Retirement accounts such as pensions, tax-deferred savings (401Ks, 403Bs, and IRAs), and tax-deferred annuities can also be divided to achieve the required equitable division of marital assets. Through the use of Qualified Domestic Relations Orders (QDROs) and letters of instructions, such accounts can be allocated between a divorcing couple without the income tax liability normally associated with an early withdrawal from a retirement account.
Other financial accounts such as checking, savings, brokerage and investment, money market, and certificates of deposit can also be divided between a divorcing couple to achieve the required equitable division of marital assets.
During the course of a marriage, a couple will probably acquire many personal belongings, including motor vehicles, furniture, jewelry, electronic equipment, tools, and many other items. At the time of the marriage, some of these belongings may be very valuable (such as a relatively new car not encumbered by a loan) and others may no longer be worth much (such as a 20-year old kitchen set). Neither courts nor attorneys really want to get into the minutia of deciding who gets what unless the couple cannot or will not work out the division themselves. There are a few general principles to keep in mind: items used by any children living in the home are likely to remain there for their use after the couple separates (their needs come before the desires of the parents) and the division should, taking into account all of the other assets being divided, be equitable.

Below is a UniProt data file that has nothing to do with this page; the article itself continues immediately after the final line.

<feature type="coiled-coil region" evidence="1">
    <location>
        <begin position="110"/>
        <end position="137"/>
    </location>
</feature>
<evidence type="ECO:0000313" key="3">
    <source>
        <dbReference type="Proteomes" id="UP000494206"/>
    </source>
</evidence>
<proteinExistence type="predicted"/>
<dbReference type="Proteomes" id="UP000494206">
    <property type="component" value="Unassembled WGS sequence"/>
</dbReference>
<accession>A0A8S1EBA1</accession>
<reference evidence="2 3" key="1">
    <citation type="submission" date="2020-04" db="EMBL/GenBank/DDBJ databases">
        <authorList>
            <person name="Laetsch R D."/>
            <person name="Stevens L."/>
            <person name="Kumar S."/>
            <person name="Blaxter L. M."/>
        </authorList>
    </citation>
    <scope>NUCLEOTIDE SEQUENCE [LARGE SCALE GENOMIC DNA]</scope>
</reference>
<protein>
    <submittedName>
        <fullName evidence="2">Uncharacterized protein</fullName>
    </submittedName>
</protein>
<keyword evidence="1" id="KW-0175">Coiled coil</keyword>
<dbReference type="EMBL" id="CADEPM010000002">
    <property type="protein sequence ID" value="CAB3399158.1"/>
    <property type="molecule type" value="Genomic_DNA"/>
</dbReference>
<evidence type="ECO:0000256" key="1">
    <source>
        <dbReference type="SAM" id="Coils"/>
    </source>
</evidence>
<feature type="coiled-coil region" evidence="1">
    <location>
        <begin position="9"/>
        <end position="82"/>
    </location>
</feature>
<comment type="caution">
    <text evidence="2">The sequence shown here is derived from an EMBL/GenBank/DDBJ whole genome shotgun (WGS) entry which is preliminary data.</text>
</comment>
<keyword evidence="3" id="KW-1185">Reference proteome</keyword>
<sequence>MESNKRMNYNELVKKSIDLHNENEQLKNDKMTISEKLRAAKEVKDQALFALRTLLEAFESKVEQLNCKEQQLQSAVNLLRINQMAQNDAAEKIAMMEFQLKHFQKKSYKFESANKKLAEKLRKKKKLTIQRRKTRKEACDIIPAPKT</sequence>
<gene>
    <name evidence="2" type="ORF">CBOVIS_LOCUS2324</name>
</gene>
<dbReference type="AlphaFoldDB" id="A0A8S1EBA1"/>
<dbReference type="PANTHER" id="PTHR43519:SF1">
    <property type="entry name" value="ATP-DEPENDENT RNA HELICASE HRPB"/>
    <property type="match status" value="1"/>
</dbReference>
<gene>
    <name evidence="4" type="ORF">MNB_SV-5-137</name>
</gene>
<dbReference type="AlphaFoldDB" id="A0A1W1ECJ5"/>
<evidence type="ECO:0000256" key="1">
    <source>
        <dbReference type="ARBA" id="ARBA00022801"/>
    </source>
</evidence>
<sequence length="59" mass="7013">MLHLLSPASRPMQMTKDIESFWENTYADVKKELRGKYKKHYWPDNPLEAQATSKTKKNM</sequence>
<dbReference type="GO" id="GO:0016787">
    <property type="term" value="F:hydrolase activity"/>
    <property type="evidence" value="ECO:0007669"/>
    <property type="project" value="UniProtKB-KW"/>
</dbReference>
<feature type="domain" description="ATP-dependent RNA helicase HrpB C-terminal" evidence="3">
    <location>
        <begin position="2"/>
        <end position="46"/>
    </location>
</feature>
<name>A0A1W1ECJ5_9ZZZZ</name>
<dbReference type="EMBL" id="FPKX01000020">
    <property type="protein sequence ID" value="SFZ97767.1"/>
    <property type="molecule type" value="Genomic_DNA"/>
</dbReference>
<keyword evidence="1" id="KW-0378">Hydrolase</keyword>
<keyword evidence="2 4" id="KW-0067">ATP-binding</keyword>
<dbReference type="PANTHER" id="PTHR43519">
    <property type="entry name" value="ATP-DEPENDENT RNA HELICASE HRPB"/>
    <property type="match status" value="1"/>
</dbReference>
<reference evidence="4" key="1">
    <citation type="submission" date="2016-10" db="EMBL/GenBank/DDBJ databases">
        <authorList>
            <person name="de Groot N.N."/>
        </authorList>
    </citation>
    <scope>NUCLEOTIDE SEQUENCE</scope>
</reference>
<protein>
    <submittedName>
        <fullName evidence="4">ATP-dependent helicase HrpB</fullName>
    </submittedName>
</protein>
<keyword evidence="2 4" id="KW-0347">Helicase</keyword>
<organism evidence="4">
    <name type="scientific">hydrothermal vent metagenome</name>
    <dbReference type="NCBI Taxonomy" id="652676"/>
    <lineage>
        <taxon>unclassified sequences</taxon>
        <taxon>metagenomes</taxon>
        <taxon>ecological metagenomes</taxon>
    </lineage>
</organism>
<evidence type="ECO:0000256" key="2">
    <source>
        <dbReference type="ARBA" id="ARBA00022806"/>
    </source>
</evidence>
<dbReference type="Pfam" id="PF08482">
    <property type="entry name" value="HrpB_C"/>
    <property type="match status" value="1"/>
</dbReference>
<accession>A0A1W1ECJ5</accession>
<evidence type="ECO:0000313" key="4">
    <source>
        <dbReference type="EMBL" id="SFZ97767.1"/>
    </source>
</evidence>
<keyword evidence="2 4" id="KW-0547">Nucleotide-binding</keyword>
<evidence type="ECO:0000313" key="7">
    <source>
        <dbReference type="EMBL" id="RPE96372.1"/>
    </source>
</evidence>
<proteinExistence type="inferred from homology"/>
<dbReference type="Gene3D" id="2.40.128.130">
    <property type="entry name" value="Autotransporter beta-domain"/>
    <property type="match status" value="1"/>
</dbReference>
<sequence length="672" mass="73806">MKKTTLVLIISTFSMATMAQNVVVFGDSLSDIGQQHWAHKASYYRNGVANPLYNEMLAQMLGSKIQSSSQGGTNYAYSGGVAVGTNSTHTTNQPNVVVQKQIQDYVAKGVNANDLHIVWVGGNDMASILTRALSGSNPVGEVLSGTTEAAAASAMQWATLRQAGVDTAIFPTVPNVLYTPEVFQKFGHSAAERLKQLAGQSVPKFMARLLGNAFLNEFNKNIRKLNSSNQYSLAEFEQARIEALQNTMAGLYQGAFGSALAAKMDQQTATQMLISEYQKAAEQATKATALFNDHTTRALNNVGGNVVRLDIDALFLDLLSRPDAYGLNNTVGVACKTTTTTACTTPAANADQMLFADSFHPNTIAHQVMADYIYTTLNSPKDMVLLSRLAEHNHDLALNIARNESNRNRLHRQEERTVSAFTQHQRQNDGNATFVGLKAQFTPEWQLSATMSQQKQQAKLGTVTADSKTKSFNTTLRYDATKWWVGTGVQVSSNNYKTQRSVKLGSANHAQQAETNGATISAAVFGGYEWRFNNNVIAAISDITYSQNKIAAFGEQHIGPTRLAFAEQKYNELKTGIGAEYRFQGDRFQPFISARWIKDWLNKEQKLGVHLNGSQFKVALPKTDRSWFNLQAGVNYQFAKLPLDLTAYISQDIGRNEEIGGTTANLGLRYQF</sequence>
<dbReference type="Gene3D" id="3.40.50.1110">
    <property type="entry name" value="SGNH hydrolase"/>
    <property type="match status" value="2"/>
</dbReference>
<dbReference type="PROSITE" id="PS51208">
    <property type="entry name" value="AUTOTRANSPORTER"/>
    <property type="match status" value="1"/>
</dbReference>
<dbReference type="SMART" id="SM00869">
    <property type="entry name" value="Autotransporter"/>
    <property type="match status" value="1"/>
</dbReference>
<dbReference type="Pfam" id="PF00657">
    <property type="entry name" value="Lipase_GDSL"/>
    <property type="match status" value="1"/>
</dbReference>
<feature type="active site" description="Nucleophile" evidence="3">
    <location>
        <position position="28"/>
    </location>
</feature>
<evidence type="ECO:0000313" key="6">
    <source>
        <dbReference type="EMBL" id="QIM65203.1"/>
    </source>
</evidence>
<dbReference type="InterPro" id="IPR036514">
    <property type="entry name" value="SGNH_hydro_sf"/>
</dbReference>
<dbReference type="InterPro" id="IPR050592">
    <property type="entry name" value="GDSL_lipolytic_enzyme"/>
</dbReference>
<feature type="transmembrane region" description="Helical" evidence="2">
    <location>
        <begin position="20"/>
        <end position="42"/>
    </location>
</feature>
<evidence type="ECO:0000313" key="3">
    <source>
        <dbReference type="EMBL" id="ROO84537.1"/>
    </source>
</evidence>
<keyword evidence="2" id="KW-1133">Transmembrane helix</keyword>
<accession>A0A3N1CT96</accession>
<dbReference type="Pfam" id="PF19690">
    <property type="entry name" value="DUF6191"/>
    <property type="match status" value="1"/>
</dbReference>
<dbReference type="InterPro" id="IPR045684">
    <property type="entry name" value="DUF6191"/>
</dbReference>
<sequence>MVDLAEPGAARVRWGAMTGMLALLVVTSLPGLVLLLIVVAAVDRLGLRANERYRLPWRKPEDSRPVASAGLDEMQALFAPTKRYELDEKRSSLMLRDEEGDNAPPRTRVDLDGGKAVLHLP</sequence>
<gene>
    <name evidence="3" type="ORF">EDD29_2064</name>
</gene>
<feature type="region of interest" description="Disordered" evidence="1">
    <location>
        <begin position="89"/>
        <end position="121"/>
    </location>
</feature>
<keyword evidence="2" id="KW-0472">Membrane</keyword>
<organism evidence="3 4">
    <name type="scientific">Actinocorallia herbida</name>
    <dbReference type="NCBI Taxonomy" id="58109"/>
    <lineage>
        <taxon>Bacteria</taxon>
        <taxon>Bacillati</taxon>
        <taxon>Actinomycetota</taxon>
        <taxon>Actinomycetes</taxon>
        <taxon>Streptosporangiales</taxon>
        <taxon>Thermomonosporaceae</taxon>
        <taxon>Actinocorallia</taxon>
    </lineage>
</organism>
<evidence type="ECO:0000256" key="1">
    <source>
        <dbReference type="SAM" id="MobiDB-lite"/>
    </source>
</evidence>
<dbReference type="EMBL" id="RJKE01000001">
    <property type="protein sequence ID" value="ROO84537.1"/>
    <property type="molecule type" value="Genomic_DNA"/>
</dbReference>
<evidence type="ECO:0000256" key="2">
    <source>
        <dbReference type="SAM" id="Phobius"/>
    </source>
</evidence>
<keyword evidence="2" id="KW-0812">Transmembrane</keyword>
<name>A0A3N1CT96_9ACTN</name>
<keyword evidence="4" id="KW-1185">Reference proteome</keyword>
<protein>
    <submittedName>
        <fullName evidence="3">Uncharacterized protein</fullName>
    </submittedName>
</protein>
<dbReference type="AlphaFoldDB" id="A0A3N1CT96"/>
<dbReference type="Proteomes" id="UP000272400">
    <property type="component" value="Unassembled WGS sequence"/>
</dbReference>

Marital debt must also be considered in the equitable division of marital assets and liabilities. It is not important whose name is on a particular loan, credit card, or store charge; what matters is whether it was used for the benefit of the family as a whole or for that of the individual person. Thus, credit charges related to a family vacation will be considered marital while those related to a trip to the casino by one of the parties will not.